If you have not worked closely with an attorney before it can be a bit intimidating and confusing the first time. If you have decided to finally sit down and create an estate plan with us you have made an excellent decision. Because an estate plan is highly personal it often takes several visits to decide what needs to be included in your plan and what strategies will be used to accomplish your estate planning goals and objectives. Unlike other types of legal representation, estate planning never really ends. Your plan should be updated on a regular basis as well as when important life events dictate. Because they are unsure how the process works, clients often ask us “ Do I work with you or a paralegal? ” In most cases, you will work with both; however, a better way to answer that question is to provide some guidance with regard to how estate planning works in general.
First, it is important to stress that only an attorney can give you legal advice and assist you with creating your estate plan. Therefore, you will always work directly with your attorney when making important decisions regarding your estate plan. It is common, however, for paralegals to work closely with an attorney as well. A paralegal is someone who has been specially trained to work in a law office or for an attorney. Although a paralegal does not have a law degree, he or she will be familiar with the basic legal concepts and legal procedures required in estate planning. Often, if your attorney is tied up with another client, or in court, it is more efficient and beneficial for you to be able to speak to your attorney’s paralegal when possible. A paralegal may also contact you with information you requested or o ask you for information needed by the attorney.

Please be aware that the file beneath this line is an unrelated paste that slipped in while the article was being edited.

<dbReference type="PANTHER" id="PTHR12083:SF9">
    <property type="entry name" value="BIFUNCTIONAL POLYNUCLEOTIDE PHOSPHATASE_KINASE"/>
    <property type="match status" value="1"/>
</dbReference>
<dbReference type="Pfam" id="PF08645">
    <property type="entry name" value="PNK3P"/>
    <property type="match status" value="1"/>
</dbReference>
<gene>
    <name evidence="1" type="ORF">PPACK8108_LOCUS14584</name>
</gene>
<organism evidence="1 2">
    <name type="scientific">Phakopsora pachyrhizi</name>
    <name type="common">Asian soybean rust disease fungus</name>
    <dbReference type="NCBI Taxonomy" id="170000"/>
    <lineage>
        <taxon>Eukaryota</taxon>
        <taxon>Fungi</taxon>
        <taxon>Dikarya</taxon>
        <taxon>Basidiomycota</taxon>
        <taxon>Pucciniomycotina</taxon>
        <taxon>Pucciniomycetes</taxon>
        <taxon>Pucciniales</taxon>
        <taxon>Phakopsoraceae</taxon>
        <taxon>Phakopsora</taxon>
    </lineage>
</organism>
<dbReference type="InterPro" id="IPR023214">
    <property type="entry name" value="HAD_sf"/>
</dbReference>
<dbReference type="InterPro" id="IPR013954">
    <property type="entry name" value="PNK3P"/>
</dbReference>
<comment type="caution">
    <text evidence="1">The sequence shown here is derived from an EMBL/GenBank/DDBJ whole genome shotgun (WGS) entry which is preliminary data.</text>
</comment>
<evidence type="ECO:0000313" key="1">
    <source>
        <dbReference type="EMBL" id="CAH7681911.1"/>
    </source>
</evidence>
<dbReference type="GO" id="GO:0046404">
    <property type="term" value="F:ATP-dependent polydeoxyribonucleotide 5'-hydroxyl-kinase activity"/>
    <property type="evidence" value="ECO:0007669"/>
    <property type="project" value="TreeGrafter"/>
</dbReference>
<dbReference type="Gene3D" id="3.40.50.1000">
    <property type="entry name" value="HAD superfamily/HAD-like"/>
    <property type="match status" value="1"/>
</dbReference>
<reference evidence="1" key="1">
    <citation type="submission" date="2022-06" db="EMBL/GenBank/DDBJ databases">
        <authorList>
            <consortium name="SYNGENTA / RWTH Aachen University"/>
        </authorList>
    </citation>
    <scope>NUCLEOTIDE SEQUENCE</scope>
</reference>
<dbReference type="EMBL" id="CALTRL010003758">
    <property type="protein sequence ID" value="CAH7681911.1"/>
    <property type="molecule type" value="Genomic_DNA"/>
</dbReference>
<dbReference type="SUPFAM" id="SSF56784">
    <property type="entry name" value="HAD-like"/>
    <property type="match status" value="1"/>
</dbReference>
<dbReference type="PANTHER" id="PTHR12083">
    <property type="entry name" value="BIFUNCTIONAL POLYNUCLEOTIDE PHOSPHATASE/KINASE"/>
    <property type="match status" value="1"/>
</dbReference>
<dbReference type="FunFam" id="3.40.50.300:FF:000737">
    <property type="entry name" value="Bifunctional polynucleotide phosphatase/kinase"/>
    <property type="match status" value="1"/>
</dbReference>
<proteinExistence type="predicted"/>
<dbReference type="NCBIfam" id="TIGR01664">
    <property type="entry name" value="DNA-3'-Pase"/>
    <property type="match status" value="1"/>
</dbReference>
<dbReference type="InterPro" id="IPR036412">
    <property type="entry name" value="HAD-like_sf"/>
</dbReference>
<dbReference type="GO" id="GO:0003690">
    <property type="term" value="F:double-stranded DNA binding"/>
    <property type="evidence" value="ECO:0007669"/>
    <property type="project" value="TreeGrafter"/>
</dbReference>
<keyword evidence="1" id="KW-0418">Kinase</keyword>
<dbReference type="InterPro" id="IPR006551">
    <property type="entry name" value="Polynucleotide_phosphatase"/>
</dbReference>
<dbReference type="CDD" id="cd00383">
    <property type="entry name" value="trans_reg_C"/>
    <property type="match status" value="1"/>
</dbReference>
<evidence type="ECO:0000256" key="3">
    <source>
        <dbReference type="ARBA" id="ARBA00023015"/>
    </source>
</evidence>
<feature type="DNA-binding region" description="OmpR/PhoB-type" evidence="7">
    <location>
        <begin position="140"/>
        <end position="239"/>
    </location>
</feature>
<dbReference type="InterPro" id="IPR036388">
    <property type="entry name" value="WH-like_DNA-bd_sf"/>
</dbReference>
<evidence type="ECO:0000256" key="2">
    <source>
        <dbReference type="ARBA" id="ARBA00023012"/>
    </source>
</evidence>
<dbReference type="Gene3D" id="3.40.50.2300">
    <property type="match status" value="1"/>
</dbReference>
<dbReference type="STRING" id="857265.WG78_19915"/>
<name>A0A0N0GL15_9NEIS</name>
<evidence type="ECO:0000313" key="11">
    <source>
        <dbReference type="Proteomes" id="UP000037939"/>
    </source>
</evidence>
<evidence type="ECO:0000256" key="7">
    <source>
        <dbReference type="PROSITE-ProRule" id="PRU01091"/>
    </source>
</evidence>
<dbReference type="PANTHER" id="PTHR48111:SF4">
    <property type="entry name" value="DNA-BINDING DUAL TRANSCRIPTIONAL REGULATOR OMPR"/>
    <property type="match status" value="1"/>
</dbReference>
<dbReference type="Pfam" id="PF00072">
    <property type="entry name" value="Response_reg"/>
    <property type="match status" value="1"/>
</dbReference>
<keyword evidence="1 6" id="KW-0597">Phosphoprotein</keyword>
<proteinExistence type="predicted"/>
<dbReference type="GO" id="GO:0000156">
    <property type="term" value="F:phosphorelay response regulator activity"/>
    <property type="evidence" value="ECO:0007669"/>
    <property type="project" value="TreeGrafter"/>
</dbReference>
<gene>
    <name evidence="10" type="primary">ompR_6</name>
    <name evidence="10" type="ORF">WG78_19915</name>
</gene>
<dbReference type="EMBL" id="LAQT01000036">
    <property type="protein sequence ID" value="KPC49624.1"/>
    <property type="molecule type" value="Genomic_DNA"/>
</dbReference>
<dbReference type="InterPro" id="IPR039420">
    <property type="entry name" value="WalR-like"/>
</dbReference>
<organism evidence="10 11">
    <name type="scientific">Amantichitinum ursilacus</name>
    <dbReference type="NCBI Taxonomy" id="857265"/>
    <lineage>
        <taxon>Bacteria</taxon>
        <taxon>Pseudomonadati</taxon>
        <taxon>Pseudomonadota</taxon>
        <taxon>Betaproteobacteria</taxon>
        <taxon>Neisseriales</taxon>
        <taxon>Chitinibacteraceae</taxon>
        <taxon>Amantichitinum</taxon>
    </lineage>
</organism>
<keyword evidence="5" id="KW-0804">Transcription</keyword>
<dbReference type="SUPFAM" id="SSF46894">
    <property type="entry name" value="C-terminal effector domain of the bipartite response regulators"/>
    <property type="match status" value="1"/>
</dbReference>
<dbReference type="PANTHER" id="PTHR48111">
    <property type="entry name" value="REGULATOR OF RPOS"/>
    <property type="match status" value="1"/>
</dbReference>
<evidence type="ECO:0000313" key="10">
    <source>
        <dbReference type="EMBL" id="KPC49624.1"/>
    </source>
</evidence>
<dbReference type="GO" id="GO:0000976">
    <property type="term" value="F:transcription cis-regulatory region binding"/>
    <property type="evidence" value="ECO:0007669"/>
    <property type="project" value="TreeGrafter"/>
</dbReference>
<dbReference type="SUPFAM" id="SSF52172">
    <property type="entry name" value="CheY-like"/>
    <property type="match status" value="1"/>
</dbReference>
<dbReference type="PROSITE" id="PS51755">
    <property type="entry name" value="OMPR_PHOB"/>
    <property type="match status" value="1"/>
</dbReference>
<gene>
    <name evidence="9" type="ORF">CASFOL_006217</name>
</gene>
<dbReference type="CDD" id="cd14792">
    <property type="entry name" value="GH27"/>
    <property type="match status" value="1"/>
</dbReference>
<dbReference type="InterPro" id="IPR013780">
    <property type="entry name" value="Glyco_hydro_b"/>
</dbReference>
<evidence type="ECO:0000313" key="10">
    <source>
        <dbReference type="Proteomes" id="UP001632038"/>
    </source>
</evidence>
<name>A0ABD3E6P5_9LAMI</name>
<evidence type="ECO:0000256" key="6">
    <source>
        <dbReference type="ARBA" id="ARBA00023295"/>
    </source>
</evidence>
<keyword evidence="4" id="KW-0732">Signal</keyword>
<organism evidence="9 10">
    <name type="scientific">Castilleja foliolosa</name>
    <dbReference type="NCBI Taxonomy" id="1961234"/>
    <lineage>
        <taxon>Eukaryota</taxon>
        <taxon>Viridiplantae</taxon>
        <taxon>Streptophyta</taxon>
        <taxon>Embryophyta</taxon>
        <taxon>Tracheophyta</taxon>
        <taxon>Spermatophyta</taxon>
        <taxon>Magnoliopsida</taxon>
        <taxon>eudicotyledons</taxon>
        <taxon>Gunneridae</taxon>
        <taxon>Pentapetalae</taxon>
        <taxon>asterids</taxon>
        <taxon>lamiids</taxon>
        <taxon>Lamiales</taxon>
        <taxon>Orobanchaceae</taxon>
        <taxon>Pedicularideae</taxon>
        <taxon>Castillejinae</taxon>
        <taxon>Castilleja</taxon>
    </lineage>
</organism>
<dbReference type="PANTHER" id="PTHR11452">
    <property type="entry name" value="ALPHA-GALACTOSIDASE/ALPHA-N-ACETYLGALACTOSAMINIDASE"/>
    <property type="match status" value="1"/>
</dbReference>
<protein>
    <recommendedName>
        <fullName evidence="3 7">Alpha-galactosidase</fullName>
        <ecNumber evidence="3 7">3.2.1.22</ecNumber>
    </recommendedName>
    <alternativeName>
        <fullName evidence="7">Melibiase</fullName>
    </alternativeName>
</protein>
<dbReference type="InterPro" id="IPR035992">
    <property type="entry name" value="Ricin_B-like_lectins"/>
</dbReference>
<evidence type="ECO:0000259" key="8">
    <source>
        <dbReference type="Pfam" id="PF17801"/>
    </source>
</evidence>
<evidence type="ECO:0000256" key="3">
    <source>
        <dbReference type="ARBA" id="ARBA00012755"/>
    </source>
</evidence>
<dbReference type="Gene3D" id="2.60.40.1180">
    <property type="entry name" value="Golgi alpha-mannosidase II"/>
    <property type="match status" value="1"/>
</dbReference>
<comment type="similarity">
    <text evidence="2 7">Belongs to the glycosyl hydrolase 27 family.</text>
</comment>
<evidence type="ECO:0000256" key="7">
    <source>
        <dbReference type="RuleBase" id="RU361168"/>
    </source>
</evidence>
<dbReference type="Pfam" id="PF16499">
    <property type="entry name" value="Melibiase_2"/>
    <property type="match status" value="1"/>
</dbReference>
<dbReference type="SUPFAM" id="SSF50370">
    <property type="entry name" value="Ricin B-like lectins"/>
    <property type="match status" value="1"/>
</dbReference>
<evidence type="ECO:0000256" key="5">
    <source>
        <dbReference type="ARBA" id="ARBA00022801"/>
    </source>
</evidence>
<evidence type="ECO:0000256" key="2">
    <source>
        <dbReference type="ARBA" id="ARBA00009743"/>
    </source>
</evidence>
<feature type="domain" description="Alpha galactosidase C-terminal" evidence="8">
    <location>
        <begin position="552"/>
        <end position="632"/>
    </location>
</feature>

Because a paralegal works for your attorney, the paralegal is bound by the same attorney-client confidentiality requirements that your attorney is, meaning anything you say to a paralegal cannot be repeated outside the office and must be held in the strictest of confidence. In addition, anything and everything a paralegal works on is reviewed by your attorney.
If, at any time, you are not comfortable working with, or speaking to, a paralegal, you many certainly express your concerns and ask to speak directly to your attorney. Paralegals are typically a beneficial addition to a law practice for both the attorneys and the clients; however, they do not take the place of your attorney. At Nash Bean Ford & Brown, LLP our clients always come first. If you have any additional questions or concerns about the attorney-client relationship feel free to ask.
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